All teacher certification candidates must show evidence of meeting the New Hampshire State certification standards including the 609s (general education standards), 610s (professional education standards), and the standards associated with the student’s intended area of certification (elementary, secondary: life sciences, social studies, English, or mathematics, theatre K-12, physical education K-12, general special education K-12). These standards can be found at http://www.gencourt.state.nh.us/rules/state_agencies/ed600.html. The General Education standards are fulfilled through the General Education program at NEC: Writing 1010 and 1020, College Math, and LAS 1 through LAS 7.

General Requirements for Teacher Certification Majors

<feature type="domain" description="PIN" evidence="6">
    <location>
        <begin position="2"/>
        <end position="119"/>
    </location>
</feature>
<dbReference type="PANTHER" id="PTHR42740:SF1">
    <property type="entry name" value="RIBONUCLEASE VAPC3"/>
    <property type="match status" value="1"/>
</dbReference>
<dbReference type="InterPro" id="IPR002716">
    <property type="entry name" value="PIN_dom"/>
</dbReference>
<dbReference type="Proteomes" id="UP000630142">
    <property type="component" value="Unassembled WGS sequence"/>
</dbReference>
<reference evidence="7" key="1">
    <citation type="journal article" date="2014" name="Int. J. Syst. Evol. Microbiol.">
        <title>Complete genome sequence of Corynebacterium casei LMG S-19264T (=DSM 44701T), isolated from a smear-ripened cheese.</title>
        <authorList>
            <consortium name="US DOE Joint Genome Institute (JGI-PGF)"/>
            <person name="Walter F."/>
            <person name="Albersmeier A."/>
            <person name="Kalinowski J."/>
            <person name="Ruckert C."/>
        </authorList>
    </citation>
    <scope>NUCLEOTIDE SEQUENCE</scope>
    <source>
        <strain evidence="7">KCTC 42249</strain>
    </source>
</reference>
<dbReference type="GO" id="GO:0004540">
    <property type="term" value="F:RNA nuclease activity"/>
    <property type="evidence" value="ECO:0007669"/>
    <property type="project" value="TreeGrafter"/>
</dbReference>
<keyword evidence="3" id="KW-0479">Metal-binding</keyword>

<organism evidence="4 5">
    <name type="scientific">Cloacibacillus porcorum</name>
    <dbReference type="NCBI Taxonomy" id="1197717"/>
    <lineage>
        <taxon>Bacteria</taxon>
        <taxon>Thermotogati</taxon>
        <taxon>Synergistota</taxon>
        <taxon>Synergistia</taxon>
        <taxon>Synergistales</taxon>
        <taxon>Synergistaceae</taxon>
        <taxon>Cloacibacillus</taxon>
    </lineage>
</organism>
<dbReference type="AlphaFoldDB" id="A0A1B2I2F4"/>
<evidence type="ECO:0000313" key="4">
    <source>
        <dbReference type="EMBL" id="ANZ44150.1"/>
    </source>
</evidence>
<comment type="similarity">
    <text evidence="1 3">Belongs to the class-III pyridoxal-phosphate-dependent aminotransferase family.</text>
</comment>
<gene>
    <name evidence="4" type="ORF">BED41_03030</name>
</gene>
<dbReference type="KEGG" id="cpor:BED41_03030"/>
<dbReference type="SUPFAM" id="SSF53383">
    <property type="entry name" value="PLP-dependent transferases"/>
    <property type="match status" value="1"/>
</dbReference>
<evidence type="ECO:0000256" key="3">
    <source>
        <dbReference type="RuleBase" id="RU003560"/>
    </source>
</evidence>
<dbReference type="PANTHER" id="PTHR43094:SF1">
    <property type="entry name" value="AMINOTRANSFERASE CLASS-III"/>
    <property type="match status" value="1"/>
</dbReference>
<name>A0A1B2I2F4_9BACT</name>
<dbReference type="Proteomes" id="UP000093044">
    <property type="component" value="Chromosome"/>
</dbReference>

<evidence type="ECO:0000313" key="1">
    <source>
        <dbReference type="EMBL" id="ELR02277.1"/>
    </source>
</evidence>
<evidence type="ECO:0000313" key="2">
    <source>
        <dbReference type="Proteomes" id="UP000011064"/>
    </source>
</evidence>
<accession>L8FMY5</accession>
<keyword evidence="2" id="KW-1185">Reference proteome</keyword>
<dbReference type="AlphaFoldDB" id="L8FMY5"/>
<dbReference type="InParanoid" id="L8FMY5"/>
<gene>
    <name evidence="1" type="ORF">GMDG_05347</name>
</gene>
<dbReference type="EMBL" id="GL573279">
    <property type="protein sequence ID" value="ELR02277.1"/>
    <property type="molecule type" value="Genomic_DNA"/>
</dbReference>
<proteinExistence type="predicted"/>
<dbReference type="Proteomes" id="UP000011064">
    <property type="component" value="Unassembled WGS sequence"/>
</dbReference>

To meet state certification requirements, in addition to meeting the education department’s requirements, all Education majors must also complete a content major. Physical education certification majors have their major area of concentration in kinesiology, and theatre education K-12 certification majors have their major area of concentration in theatre. General Special Education certification majors must also major in one of the secondary certification areas or elementary education or enter the College with valid and current elementary or secondary certification. Elementary education majors have their major area of concentration in elementary education liberal arts/elementary content.